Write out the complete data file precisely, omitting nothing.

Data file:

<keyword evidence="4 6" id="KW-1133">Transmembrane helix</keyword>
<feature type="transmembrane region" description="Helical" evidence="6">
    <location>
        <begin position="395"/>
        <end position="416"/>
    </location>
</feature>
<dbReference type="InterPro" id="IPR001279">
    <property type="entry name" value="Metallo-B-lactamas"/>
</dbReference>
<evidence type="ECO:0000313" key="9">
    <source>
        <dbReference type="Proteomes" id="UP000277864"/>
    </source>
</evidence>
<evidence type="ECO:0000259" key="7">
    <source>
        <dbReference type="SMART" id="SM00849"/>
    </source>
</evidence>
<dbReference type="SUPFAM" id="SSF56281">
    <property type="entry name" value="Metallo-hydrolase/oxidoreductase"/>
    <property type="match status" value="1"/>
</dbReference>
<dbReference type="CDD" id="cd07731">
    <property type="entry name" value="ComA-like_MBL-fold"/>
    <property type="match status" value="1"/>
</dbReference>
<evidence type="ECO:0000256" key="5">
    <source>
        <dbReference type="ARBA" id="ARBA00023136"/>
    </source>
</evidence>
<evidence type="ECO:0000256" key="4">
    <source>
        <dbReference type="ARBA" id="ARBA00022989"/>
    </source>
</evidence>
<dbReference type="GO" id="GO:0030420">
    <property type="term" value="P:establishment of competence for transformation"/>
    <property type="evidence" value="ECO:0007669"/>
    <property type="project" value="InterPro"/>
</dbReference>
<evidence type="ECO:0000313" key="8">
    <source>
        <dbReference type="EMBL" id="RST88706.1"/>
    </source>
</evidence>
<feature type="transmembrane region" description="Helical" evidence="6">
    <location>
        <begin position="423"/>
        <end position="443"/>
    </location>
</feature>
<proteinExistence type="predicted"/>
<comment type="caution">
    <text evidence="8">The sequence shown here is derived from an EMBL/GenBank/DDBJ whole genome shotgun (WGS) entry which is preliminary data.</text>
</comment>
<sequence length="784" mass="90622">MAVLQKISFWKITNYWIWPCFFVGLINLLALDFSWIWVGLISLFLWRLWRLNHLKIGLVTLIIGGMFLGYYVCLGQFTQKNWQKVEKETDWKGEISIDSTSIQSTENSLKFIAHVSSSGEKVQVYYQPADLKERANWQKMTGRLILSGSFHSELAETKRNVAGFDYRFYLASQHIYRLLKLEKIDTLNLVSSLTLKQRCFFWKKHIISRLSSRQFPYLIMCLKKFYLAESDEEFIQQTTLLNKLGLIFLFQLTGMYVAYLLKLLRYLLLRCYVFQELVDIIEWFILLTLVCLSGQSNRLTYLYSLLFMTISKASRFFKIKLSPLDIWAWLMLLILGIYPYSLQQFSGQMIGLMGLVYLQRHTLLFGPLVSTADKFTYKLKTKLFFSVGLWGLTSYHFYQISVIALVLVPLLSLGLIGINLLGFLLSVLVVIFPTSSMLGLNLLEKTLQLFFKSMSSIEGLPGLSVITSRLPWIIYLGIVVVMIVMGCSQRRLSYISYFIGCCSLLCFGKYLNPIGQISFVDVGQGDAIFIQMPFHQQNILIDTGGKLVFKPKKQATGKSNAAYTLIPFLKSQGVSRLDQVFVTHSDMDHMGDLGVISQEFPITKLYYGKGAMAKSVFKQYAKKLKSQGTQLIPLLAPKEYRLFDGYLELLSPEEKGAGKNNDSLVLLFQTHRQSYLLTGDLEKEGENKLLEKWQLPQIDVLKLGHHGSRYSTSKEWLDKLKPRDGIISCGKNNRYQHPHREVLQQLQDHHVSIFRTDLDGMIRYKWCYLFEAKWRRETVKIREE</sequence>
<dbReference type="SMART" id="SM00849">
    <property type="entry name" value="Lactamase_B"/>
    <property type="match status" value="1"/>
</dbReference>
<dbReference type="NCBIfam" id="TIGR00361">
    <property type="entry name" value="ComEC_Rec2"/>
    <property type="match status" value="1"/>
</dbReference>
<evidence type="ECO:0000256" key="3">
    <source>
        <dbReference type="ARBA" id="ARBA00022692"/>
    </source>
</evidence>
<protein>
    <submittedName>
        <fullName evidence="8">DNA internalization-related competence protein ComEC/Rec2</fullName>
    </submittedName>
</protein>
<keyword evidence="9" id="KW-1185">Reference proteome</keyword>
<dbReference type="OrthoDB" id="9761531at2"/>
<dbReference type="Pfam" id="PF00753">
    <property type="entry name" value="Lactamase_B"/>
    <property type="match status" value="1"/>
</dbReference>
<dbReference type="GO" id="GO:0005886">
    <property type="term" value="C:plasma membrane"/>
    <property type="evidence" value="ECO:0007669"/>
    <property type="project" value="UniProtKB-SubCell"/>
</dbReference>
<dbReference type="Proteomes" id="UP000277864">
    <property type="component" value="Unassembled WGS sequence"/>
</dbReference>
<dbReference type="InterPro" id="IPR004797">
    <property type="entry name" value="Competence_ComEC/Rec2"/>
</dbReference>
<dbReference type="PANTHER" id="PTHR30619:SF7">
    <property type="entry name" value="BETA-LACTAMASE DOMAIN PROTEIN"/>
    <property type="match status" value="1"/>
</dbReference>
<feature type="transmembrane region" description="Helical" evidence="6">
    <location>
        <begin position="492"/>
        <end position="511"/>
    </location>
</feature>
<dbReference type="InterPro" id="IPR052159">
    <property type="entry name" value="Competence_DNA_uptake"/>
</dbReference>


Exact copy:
<keyword evidence="4 6" id="KW-1133">Transmembrane helix</keyword>
<feature type="transmembrane region" description="Helical" evidence="6">
    <location>
        <begin position="395"/>
        <end position="416"/>
    </location>
</feature>
<dbReference type="InterPro" id="IPR001279">
    <property type="entry name" value="Metallo-B-lactamas"/>
</dbReference>
<evidence type="ECO:0000313" key="9">
    <source>
        <dbReference type="Proteomes" id="UP000277864"/>
    </source>
</evidence>
<evidence type="ECO:0000259" key="7">
    <source>
        <dbReference type="SMART" id="SM00849"/>
    </source>
</evidence>
<dbReference type="SUPFAM" id="SSF56281">
    <property type="entry name" value="Metallo-hydrolase/oxidoreductase"/>
    <property type="match status" value="1"/>
</dbReference>
<dbReference type="CDD" id="cd07731">
    <property type="entry name" value="ComA-like_MBL-fold"/>
    <property type="match status" value="1"/>
</dbReference>
<evidence type="ECO:0000256" key="5">
    <source>
        <dbReference type="ARBA" id="ARBA00023136"/>
    </source>
</evidence>
<evidence type="ECO:0000256" key="4">
    <source>
        <dbReference type="ARBA" id="ARBA00022989"/>
    </source>
</evidence>
<dbReference type="GO" id="GO:0030420">
    <property type="term" value="P:establishment of competence for transformation"/>
    <property type="evidence" value="ECO:0007669"/>
    <property type="project" value="InterPro"/>
</dbReference>
<evidence type="ECO:0000313" key="8">
    <source>
        <dbReference type="EMBL" id="RST88706.1"/>
    </source>
</evidence>
<feature type="transmembrane region" description="Helical" evidence="6">
    <location>
        <begin position="423"/>
        <end position="443"/>
    </location>
</feature>
<proteinExistence type="predicted"/>
<comment type="caution">
    <text evidence="8">The sequence shown here is derived from an EMBL/GenBank/DDBJ whole genome shotgun (WGS) entry which is preliminary data.</text>
</comment>
<sequence length="784" mass="90622">MAVLQKISFWKITNYWIWPCFFVGLINLLALDFSWIWVGLISLFLWRLWRLNHLKIGLVTLIIGGMFLGYYVCLGQFTQKNWQKVEKETDWKGEISIDSTSIQSTENSLKFIAHVSSSGEKVQVYYQPADLKERANWQKMTGRLILSGSFHSELAETKRNVAGFDYRFYLASQHIYRLLKLEKIDTLNLVSSLTLKQRCFFWKKHIISRLSSRQFPYLIMCLKKFYLAESDEEFIQQTTLLNKLGLIFLFQLTGMYVAYLLKLLRYLLLRCYVFQELVDIIEWFILLTLVCLSGQSNRLTYLYSLLFMTISKASRFFKIKLSPLDIWAWLMLLILGIYPYSLQQFSGQMIGLMGLVYLQRHTLLFGPLVSTADKFTYKLKTKLFFSVGLWGLTSYHFYQISVIALVLVPLLSLGLIGINLLGFLLSVLVVIFPTSSMLGLNLLEKTLQLFFKSMSSIEGLPGLSVITSRLPWIIYLGIVVVMIVMGCSQRRLSYISYFIGCCSLLCFGKYLNPIGQISFVDVGQGDAIFIQMPFHQQNILIDTGGKLVFKPKKQATGKSNAAYTLIPFLKSQGVSRLDQVFVTHSDMDHMGDLGVISQEFPITKLYYGKGAMAKSVFKQYAKKLKSQGTQLIPLLAPKEYRLFDGYLELLSPEEKGAGKNNDSLVLLFQTHRQSYLLTGDLEKEGENKLLEKWQLPQIDVLKLGHHGSRYSTSKEWLDKLKPRDGIISCGKNNRYQHPHREVLQQLQDHHVSIFRTDLDGMIRYKWCYLFEAKWRRETVKIREE</sequence>
<dbReference type="SMART" id="SM00849">
    <property type="entry name" value="Lactamase_B"/>
    <property type="match status" value="1"/>
</dbReference>
<dbReference type="NCBIfam" id="TIGR00361">
    <property type="entry name" value="ComEC_Rec2"/>
    <property type="match status" value="1"/>
</dbReference>
<evidence type="ECO:0000256" key="3">
    <source>
        <dbReference type="ARBA" id="ARBA00022692"/>
    </source>
</evidence>
<protein>
    <submittedName>
        <fullName evidence="8">DNA internalization-related competence protein ComEC/Rec2</fullName>
    </submittedName>
</protein>
<keyword evidence="9" id="KW-1185">Reference proteome</keyword>
<dbReference type="OrthoDB" id="9761531at2"/>
<dbReference type="Pfam" id="PF00753">
    <property type="entry name" value="Lactamase_B"/>
    <property type="match status" value="1"/>
</dbReference>
<dbReference type="GO" id="GO:0005886">
    <property type="term" value="C:plasma membrane"/>
    <property type="evidence" value="ECO:0007669"/>
    <property type="project" value="UniProtKB-SubCell"/>
</dbReference>
<dbReference type="Proteomes" id="UP000277864">
    <property type="component" value="Unassembled WGS sequence"/>
</dbReference>
<dbReference type="InterPro" id="IPR004797">
    <property type="entry name" value="Competence_ComEC/Rec2"/>
</dbReference>
<dbReference type="PANTHER" id="PTHR30619:SF7">
    <property type="entry name" value="BETA-LACTAMASE DOMAIN PROTEIN"/>
    <property type="match status" value="1"/>
</dbReference>
<feature type="transmembrane region" description="Helical" evidence="6">
    <location>
        <begin position="492"/>
        <end position="511"/>
    </location>
</feature>
<dbReference type="InterPro" id="IPR052159">
    <property type="entry name" value="Competence_DNA_uptake"/>
</dbReference>